It’s been weeks since we’ve entered this unprecedented situation of: social distancing, lockdown and quarantine orders. The daily lifestyles of Filipinos have clearly shifted and we have become a more technologically resourceful society.
Let’s be honest – there’s a lot we took for granted before COVID-19 was posed as a health crisis. Whether it was hugging our loved ones, getting a haircut, or merely visiting the supermarket without going to the alcohol aisle in a haste. The things we once took for granted have, perhaps, changed some semblance of our perspective.
And as we hope for better days to come, we’ve rounded up one simple question:
“What habits should we continue to adapt after quarantine orders are lifted?”
By this point, it’s safe to say life after quarantine probably won’t be the way we imagine it. Sure enough, restrictions will be gradually lifted, and businesses and schools will be slowly reopened but the fight against this virus is a long-term race. The outlook now appears bleak and a new set of normalcy emerge but there will be many learning experiences as we get past this pandemic.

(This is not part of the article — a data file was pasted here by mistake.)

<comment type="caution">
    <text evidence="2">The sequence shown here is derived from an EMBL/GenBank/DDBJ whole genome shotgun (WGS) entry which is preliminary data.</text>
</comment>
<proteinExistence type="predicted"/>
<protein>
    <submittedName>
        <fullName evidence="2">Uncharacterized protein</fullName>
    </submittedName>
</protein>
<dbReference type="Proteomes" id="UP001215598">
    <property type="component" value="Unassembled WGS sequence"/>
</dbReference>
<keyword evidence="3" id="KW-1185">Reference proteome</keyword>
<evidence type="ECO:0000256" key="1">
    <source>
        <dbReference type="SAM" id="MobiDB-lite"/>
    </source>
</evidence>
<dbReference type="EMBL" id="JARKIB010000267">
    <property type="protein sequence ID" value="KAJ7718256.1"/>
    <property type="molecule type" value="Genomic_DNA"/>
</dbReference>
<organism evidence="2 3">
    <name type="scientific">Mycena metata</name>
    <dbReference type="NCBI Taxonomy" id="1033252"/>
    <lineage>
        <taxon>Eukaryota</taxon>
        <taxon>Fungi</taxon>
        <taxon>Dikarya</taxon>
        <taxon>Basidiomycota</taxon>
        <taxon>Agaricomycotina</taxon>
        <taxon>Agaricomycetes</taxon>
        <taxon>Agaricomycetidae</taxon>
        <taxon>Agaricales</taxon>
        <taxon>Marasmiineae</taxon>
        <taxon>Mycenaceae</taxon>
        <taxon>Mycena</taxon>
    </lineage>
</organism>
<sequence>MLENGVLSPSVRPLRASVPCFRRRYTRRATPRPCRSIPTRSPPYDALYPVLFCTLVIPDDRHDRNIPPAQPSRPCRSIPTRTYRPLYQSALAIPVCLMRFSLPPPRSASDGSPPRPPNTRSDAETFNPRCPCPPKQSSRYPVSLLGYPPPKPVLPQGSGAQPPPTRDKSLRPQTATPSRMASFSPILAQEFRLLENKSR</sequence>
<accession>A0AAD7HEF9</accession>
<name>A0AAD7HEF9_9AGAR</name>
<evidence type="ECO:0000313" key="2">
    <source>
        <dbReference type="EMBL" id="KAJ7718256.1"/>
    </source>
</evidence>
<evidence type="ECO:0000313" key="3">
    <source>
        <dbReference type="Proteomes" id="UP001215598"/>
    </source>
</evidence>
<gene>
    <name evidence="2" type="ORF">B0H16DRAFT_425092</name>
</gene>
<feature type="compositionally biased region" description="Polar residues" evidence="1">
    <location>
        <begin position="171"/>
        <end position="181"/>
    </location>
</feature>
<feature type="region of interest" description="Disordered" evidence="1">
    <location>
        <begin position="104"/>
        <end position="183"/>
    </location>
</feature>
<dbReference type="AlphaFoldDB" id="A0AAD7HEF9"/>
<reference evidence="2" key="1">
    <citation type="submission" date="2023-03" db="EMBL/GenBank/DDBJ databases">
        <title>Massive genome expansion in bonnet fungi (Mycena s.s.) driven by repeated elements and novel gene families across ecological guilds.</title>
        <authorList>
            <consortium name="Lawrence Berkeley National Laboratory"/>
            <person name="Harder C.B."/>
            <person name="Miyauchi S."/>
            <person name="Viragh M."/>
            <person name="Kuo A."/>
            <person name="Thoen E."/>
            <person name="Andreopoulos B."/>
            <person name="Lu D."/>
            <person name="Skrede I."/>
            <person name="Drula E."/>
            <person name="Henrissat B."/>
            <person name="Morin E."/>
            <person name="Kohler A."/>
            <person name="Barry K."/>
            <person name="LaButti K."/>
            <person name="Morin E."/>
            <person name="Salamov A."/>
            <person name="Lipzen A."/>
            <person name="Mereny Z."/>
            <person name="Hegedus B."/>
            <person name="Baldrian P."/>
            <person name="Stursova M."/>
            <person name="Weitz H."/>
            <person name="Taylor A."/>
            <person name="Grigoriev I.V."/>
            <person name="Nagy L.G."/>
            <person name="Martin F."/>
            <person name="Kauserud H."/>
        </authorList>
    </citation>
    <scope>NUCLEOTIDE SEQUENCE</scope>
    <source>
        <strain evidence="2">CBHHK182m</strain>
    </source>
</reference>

With the knowledge we have today, allow us to point out some of the best measures you should adapt post-quarantine.
1. Wear a face mask.
When the enhanced community quarantine is lifted, it will not be because the pandemic is “over” or that the virus has “disappeared”, it will be because the number of new infections per day has decreased enough to allow people to go out.
Until a vaccine is developed and made readily available, we have to remain careful. Given the characteristics of the novel coronavirus, it is easy to overlook the risks of a new outbreak. This is why we should take self-initiative to protect ourselves from the virus even when the lockdown is raised.
Wear a face mask that covers the mouth and nose at all times to protect yourself from contacting viruses. Avoid touching the mask while using it and replace it with a new one as soon as it is damp. Also, always remember to remove it from behind before discarding in a closed bin.